“To have someone with her maturity as a tennis player is very rare, at least for the Mountlake Terrace program,” he said. “We don't get to see that too often. She has played enough tennis before she got here and she has played in tournaments. So it's just a matter of getting control of her nerves.
“She has the shots. She's very smart. She knows the mental part of the game. She has, for her age, a very broad knowledge of the mental part. She knows what it takes to beat the opponent. She knows what shots she needs to take.”
Lynnwood's Monica Kwong also credits a sibling, older brother Daniel, for introducing her to the sport.
She started playing tennis five years ago.
“I got involved because of my brother,” Kwong said. “I usually follow in my brother's footsteps.”
Kwong knew early on that tennis was a sport she wanted to pursue seriously.
“I was really passionate about it since I hit my forehands and backhands with my brother,” Kwong said. “I asked my mom for lessons.”
Kwong already is among the league's top players, according to Lynnwood coach Rob McMains.
“Her skills are as good as anybody in the league,” he said. “There are a couple of girls who hit harder than she does. She's kind of used to that. That doesn't seem to faze her.”
McMains prefers to see his No. 1 singles player being aggressive on the court. Kwong has the ability to lay back and be consistent with her hits as many high school players are capable of doing.
“She's at her best when she's dictating the points, trying to go for her shots and go for winners,” McMains said.
McMains expects Kwong to be among the top contenders for the postseason.
So far her youth hasn't really been too much of a liability.
“A freshman playing No. 1 singles doesn't happen a lot,” McMains said. “A freshman winning at No. 1 singles -- that happens even less. She's done some great things.”
Myint-Zu Kyaw's goal coming into the season was to earn one of Edmonds-Woodway's top three singles slots. Not only did she accomplish her goal but she's emerged as one of the Wesco 4A South Division's top players.
“My season is going pretty good,” Kyaw said. “Just to make varsity as a freshman is a huge accomplishment. I've just got to focus on the rest of the season.”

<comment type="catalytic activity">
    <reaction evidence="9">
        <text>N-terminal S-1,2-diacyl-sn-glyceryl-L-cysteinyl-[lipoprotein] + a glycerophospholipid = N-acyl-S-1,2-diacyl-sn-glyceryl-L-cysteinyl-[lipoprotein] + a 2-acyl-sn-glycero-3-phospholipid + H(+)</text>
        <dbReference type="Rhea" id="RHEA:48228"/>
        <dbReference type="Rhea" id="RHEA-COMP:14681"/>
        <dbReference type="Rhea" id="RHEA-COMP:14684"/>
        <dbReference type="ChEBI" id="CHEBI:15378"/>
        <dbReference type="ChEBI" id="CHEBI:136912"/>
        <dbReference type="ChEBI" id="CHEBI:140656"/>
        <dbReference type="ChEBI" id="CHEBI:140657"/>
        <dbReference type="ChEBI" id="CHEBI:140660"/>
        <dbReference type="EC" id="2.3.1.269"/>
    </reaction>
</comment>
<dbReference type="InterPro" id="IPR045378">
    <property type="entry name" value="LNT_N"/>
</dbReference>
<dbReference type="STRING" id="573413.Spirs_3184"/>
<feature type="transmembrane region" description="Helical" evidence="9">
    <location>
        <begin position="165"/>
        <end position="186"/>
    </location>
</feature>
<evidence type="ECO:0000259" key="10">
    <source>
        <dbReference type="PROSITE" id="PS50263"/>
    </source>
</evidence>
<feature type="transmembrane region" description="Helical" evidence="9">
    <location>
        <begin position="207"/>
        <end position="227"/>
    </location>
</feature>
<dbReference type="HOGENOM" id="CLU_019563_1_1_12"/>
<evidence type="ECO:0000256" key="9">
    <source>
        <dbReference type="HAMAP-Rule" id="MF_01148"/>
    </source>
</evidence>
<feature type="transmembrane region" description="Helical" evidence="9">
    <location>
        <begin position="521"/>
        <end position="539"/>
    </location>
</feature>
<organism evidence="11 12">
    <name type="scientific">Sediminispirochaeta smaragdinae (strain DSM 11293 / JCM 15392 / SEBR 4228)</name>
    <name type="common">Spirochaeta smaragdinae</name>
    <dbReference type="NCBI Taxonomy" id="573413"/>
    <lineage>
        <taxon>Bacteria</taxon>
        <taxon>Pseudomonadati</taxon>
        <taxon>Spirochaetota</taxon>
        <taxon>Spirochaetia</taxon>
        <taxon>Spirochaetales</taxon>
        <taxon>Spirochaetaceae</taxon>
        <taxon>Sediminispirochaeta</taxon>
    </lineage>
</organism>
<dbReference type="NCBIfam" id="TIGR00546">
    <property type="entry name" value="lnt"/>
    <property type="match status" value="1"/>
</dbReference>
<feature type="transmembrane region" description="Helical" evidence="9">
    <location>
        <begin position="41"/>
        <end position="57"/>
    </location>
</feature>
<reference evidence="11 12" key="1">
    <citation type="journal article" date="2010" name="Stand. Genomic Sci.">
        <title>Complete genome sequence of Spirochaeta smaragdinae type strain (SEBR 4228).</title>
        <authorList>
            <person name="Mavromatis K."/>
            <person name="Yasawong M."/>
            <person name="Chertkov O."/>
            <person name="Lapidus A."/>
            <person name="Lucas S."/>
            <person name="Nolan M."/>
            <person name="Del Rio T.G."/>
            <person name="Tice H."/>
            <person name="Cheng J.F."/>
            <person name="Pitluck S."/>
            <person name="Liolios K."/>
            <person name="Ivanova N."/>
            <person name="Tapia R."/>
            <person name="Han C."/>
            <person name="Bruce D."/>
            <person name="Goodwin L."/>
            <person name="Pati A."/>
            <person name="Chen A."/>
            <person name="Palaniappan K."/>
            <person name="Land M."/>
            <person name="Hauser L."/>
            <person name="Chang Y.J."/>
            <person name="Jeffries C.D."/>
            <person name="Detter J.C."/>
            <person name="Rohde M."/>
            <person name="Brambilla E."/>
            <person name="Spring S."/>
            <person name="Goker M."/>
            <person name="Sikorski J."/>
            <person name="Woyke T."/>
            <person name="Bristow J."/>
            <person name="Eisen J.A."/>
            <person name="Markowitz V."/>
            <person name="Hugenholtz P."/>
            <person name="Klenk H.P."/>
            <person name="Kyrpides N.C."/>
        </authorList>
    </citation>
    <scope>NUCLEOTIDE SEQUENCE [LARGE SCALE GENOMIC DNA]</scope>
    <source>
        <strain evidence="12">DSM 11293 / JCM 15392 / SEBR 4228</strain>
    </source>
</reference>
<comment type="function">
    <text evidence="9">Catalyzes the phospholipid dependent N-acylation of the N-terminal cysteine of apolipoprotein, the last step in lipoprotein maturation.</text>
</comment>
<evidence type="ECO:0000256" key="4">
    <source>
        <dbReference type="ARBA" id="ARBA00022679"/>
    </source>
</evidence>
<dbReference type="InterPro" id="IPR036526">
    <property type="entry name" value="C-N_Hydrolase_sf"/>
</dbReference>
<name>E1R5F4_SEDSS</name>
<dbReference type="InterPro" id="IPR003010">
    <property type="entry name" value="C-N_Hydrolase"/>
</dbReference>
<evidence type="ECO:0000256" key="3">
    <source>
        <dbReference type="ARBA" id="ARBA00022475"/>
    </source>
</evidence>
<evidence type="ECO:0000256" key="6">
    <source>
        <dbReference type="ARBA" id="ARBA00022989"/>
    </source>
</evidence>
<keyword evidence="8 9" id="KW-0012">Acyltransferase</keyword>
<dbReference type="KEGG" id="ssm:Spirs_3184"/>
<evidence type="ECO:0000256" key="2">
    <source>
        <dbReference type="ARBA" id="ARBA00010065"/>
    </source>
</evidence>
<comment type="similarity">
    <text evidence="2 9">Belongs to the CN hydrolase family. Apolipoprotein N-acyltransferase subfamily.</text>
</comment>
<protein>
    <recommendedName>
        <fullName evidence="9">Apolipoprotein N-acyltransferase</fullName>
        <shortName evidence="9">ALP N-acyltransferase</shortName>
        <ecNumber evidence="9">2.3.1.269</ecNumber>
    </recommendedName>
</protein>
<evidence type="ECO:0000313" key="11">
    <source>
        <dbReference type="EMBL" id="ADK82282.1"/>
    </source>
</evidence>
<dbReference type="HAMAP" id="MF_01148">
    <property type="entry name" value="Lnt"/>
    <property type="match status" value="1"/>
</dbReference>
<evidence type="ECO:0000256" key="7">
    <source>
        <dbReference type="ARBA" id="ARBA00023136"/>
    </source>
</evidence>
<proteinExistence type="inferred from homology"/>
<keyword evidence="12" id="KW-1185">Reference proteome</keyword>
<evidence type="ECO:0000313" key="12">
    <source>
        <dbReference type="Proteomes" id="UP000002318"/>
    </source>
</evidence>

Kyaw's parents introduced her to the sport seven years ago, thinking it might be a fun activity for her.
“Right from the beginning I was a quick learner,” Kyaw said. “I started playing in tournaments within the first two years of learning.”
Kyaw also was an avid swimmer for 10 years but decided to focus on tennis as her game steadily improved.
Though she is only a freshman, Kyaw brings years of experience to the court, so it's not a surprise to Edmonds-Woodway coach Dan Crist that she's had so much success on the court.
“Even though other players are older and stronger, they probably don't have any more experience than her,” Crist said. “She's a freshman in age but from the experience standpoint she's played in as many tournaments or more than a lot of players out there.”
From the start of the season, Kyaw has been a solid player.
“She was strong when she came in,” Crist said. “She's pretty steady. She hits a solid ball and can move forward. She's got good strokes. She plays the net. She's pretty solid all-around.”
Kyaw is good at accepting feedback, Crist said.
The Edmonds-Woodway freshman said she has plenty of room to improve her game.
“I definitely have some weaknesses,” she said. “I have to work on my shots. They need to get a bit deeper and not so high. I also can have better placement. It's really important that I move my players around. And even when I'm having bad days I need to find ways to win.”